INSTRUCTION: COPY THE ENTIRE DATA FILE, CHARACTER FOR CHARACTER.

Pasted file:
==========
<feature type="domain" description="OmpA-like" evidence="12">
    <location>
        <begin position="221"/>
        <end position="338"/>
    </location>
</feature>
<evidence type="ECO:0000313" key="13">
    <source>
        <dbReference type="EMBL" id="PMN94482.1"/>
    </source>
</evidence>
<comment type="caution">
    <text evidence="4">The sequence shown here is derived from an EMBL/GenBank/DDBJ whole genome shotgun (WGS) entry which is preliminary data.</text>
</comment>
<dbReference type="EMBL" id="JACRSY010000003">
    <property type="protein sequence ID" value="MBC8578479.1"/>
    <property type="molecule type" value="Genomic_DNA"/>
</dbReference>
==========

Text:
<feature type="domain" description="OmpA-like" evidence="12">
    <location>
        <begin position="221"/>
        <end position="338"/>
    </location>
</feature>
<evidence type="ECO:0000313" key="13">
    <source>
        <dbReference type="EMBL" id="PMN94482.1"/>
    </source>
</evidence>
<comment type="caution">
    <text evidence="4">The sequence shown here is derived from an EMBL/GenBank/DDBJ whole genome shotgun (WGS) entry which is preliminary data.</text>
</comment>
<dbReference type="EMBL" id="JACRSY010000003">
    <property type="protein sequence ID" value="MBC8578479.1"/>
    <property type="molecule type" value="Genomic_DNA"/>
</dbReference>